The Artists of GOOEY
Here at GOOEY, we like art. Unfortunately, we are very poor. Unfortunatelier, art can be very expensive. Thus, we at GOOEY must be at least somewhat resourceful when acquiring art. For the Spring 2023 issue, we cut costs by using stock images for the thumbnails of our stories, interviews, and non-fictions. These were collected through the shifty means of using multiple email addresses to subscribe to multiple free trials at multiple stock art selling websites (and then deleting those accounts after we ran out of free stock downloads). This incredibly cheap method of gathering art (in terms of money, but definitely NOT time), allowed us to use more of our budget to throw at hard-working and talented artists.
As you can see, we were able to acquire the gorgeous, and somewhat disturbing piece "UH-OH," created by Kate Apland, which we've used as the face of the inaugural GOOEY issue. With our leftover change, we were able to huck a few loonies (but mostly quarters and nickels) at Evan Shumka for a bunch of doodles he sketched while he was supposed to be learning how to write poetry. I'm almost certain he'll write something about these random scribbles being, in their relation to his poetry class, poetry themselves. Don't buy it folks. He was just procrastinating. And you know what? WE PAID HIM REAL MONEY FOR IT. I personally spent about 25 hours combing through stock photos so that we could afford to pay Evan for his procrastination doodles. The moral of the story? Become an artist. Artists are clearly swimming in cash, stumbling into money for random drawings they make during poetry classes. Anyways, GOOEY loves art and aspiring artists, yada-yada, even if they made it when they should have been paying attention to their professor.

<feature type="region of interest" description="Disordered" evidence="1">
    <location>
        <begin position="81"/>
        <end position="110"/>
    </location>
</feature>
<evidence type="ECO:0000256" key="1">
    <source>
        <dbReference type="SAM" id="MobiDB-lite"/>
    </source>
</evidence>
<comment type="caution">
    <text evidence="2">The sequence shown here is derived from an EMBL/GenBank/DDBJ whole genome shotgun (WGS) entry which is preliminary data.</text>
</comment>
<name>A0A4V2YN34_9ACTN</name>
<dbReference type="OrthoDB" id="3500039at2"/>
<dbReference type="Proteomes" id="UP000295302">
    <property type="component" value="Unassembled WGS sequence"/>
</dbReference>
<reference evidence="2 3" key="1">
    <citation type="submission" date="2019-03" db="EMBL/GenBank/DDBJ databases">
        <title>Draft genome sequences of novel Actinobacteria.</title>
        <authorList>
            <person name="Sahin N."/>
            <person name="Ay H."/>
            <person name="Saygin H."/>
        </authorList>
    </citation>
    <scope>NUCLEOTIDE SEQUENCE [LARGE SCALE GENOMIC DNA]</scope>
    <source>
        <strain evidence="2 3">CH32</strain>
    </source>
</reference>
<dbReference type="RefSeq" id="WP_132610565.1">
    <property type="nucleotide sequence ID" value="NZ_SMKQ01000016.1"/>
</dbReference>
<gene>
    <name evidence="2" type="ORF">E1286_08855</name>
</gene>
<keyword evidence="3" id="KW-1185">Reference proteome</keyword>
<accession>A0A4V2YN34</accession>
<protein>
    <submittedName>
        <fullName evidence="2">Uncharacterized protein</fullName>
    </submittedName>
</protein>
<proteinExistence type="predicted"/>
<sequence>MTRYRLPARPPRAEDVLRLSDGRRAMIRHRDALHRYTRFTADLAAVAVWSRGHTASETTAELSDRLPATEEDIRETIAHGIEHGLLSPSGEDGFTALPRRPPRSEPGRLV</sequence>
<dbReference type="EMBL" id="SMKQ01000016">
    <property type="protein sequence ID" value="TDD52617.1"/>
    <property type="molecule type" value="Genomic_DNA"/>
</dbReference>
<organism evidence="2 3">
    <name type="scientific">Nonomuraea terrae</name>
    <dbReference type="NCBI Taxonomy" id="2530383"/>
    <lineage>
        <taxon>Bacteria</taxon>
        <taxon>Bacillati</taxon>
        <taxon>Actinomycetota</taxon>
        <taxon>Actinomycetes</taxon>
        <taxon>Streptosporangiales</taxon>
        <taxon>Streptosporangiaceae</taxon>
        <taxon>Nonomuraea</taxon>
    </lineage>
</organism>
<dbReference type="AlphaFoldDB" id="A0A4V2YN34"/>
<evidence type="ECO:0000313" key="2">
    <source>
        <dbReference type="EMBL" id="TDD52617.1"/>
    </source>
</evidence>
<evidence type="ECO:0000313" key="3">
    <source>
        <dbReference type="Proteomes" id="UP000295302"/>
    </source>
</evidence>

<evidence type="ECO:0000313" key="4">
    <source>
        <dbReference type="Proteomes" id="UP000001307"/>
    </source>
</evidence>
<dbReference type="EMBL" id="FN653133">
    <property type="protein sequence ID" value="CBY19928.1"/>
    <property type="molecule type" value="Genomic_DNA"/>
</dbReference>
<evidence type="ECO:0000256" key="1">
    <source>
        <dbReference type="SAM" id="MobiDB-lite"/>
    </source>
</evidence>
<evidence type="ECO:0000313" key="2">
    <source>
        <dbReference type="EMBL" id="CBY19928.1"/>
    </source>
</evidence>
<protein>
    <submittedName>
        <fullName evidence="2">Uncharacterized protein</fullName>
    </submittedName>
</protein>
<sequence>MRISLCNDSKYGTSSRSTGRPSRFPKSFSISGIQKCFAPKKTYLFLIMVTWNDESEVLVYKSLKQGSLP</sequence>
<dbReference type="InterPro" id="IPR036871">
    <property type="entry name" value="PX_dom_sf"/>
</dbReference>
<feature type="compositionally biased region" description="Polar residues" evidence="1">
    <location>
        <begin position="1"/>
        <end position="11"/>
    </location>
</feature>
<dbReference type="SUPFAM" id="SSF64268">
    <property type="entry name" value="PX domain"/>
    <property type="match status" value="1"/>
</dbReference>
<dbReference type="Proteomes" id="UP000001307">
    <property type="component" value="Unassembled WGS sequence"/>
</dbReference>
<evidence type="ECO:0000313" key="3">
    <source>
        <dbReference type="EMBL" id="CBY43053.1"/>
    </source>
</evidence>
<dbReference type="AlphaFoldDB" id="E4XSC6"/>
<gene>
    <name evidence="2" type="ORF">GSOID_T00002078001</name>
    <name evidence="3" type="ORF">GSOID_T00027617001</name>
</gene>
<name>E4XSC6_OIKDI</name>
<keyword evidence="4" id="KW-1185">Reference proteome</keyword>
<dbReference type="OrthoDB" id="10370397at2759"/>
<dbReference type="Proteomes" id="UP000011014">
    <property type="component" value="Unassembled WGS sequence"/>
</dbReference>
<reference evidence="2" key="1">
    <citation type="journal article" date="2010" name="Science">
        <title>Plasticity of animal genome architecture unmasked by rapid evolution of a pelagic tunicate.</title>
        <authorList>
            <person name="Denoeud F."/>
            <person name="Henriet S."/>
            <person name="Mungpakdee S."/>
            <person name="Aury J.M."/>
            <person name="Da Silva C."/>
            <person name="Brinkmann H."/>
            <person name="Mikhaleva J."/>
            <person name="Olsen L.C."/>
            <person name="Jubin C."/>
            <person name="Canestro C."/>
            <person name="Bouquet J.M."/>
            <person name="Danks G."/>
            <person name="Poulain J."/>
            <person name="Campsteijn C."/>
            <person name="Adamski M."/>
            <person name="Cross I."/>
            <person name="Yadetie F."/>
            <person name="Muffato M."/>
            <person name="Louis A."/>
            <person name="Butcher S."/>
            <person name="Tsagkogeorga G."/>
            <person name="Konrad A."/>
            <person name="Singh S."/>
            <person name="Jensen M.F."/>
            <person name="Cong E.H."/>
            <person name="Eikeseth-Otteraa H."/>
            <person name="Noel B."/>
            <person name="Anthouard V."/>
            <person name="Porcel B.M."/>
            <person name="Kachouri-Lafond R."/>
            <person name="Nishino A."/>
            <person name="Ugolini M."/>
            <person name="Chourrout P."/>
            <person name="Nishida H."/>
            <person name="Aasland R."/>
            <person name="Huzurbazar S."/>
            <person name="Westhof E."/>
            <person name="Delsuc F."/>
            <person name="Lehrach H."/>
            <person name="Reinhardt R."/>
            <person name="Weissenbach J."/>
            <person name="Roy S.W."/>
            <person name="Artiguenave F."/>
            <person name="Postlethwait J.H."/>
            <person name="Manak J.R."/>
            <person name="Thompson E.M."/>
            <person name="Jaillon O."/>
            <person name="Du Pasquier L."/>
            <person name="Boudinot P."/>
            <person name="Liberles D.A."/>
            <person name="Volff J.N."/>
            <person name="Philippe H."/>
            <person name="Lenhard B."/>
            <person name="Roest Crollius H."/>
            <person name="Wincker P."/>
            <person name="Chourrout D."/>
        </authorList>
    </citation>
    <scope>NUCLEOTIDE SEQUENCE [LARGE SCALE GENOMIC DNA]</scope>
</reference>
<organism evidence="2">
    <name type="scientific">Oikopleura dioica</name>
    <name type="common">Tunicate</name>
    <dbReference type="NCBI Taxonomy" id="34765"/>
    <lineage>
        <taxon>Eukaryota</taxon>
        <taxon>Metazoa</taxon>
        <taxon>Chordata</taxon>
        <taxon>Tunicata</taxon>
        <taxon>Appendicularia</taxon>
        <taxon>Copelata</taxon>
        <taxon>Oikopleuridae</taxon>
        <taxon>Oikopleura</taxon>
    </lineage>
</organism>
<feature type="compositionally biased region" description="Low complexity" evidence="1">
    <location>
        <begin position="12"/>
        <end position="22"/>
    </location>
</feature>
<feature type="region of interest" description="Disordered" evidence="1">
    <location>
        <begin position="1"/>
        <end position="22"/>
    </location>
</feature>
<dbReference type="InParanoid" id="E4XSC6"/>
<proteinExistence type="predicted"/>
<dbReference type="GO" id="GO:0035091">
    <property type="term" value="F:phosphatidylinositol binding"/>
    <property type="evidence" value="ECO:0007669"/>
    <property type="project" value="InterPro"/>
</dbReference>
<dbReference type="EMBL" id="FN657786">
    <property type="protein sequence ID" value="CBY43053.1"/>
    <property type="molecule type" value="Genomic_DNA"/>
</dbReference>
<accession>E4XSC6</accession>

By Kate Apland
Making UH-OH was really a cathartic experience. I used its making as a sort of break from day to day life. When school got to be too much, making it was like taking a step back, letting my brain spill for a while, only increasing the weirdness of the whole piece.
By Evan Shumka
"Specific Images" is a collage of doodles from my notebook. They were drawn during poetry classes in the fall of 2021. This makes the doodles poetry by association.